Think about the most recent conversations you've had about WordPress security.
Now, if you're someone who's deep into WordPress security, I'm not talking about you. I'm talking about the everyday folks that use WordPress, and the developers and designers who talk to their customers about WordPress and security.
Another way to think about this, to get a handle on the conversations that are happening around WordPress security, is to do a little search on Slideshare.net – where people upload their presentations. If you filter it to presentations uploaded in the last month or two, and look thru them, you'll see what I'm talking about.
People are talking about security
I'm not saying that we're not talking about security. We are. But if you look at the slide decks, and listen to the meetups, and attend the WordCamps, you'll hear a lot about:
- The admin account
- Stronger passwords
- Files like wp-config.php
- Security plugins
- Companies to help you clean hacked sites
Now to be clear, there is nothing wrong with fantastic security plugins, or a company that fixes your hacked website. Those are wonderful and awesome things.
People should know about them.
Here's the challenge
Like I said, all of those things are great. But there's a challenge with that approach – at least with that approach as the main point of the discussion.
Because what it means is that every single person is going to learn all of these lessons on their own.
Every person is going to learn the hard way about each of those items – backups, passwords, and plugins.
Additionally, plugin developers are also doing the same thing – learning every lesson on their own.
So we're all learning individually, where every lesson learned is seriously painful.
The security conversation should shift
When I first signed up with WP Engine, one of the reasons I liked their service was that they had integrated their offering with Sucuri.net.
That kind of collaboration was good for everyone – because the lessons that Sucuri was learning were being applied at the hosting provider level to all of its clients at once.
It also meant that WP Engine didn't have to learn its own lessons the hard way – which would mean pain for a lot of customers at once.
In short, our conversations about security should shift from passwords and plugins to companies and collaboration.
Look at Sucuri & Yoast
Recently you might have noticed this announcement. It highlights the kind of collaboration I'm talking about.
Security is too important to hope that every single plugin developer out there is going to learn everything they need to know before they start writing plugins that may get downloaded by millions of users.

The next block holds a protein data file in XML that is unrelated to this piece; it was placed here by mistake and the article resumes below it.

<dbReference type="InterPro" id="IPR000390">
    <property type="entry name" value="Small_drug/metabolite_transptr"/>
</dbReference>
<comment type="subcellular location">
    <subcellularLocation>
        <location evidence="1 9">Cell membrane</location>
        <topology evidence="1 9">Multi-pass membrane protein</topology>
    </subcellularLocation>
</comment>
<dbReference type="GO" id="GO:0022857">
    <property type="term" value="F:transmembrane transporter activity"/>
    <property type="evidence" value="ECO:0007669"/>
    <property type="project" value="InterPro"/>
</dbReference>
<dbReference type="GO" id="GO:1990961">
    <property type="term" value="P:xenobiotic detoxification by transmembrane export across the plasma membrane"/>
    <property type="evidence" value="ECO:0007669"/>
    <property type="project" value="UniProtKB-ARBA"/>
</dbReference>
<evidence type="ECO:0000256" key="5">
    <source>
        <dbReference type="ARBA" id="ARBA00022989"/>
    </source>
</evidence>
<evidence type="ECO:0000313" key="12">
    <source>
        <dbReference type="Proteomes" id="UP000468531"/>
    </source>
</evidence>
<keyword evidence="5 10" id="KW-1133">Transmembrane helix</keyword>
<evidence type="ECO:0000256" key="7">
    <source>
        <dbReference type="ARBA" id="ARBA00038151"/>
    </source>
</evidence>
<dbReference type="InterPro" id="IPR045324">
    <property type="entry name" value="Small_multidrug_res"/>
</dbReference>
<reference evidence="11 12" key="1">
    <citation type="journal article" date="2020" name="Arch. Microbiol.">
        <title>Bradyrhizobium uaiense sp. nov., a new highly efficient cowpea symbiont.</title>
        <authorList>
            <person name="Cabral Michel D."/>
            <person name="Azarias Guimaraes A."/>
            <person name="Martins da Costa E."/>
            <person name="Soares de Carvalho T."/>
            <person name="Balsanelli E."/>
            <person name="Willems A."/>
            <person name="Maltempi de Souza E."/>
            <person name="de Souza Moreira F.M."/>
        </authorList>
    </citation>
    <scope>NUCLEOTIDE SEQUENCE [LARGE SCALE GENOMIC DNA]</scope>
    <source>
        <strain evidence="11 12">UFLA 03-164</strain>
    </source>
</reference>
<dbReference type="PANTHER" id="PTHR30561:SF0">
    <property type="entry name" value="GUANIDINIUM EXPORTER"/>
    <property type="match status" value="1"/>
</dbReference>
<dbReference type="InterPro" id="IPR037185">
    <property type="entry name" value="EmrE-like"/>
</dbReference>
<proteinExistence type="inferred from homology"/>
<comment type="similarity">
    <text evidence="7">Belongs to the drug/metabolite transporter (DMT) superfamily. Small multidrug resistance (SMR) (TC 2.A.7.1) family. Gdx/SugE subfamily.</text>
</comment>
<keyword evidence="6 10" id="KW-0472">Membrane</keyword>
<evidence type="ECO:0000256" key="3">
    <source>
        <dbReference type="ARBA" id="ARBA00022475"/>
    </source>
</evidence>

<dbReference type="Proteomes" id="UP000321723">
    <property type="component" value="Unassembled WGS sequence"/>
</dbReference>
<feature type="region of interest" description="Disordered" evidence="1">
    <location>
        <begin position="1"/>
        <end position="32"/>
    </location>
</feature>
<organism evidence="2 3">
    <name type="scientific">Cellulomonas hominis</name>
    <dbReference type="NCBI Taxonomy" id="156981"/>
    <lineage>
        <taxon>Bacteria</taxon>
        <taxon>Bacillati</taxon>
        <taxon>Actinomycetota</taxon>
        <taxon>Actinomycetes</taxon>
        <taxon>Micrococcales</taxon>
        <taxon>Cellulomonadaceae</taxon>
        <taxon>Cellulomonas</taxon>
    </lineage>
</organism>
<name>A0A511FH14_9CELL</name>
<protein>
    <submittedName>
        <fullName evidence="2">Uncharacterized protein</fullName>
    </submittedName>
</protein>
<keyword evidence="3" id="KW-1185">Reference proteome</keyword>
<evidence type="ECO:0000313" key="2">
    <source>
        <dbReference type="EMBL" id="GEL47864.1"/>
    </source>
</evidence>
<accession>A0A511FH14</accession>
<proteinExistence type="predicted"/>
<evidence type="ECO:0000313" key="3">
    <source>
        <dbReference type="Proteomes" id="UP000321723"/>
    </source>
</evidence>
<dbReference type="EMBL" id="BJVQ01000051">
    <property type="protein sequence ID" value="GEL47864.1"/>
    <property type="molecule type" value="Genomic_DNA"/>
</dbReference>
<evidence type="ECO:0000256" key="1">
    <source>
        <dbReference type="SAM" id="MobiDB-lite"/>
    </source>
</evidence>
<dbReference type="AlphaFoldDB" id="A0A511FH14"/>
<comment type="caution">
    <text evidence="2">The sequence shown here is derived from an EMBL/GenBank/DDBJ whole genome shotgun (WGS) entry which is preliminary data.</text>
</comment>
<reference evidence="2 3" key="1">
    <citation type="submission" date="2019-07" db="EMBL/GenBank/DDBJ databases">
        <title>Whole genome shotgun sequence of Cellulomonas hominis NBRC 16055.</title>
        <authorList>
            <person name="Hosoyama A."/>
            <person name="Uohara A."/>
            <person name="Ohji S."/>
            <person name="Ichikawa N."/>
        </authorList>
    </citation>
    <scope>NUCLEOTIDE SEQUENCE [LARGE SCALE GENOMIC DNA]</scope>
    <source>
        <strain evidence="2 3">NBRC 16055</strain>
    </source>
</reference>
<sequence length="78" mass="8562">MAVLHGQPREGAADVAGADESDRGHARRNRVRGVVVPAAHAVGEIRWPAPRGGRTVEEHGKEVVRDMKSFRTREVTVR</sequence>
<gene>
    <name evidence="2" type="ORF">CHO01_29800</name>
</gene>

And we both know better- developers won't wait until they know everything, because there's no way to know everything.
That's not their fault. They want to solve a business problem for their clients. They should.
But the companies creating these plugins should seriously consider a kind of collaboration like the one between Yoast and Sucuri – to ensure that their code is reviewed.
That's not the only kind of collaboration that's out there
In my day job (which I'll only have for a little bit longer) we do a lot of acquisitions. And before joining Emphasys, I was part of several startups that we sold. So I've been on both sides of the table.
(Side note: if you want to learn more about this stuff, read yesterday's post.)
About a year ago, Cory Miller and I were talking about how things were going. I was remarking how well BackupBuddy was doing. It's when we started talking about security. After all, backups are just one part of the larger security landscape.
He could have grabbed a few of his guys and started building a security plugin. Instead he took a different approach and brought new talent onto the team.
Again, I'm sure Chris could have continued on his own way as well. After all, he'd already had over a million downloads of his product.
But the two decided to go further together. And this kind of collaboration is a big win for everyone!
Our goal, after all, should be a safer web.
That starts with hosts doing all that they can. And we already know that contributors to core are making sure that WordPress is as secure as possible.
It also means theme and plugin providers need to do all they can – and that may mean partnering with a company like Sucuri.net, or it might mean merging.
The point is that we shouldn't all have to learn every single lesson on our own. There are ways we can make the web a safer place faster than that.
Which is why I think our conversations should shift. What's your take?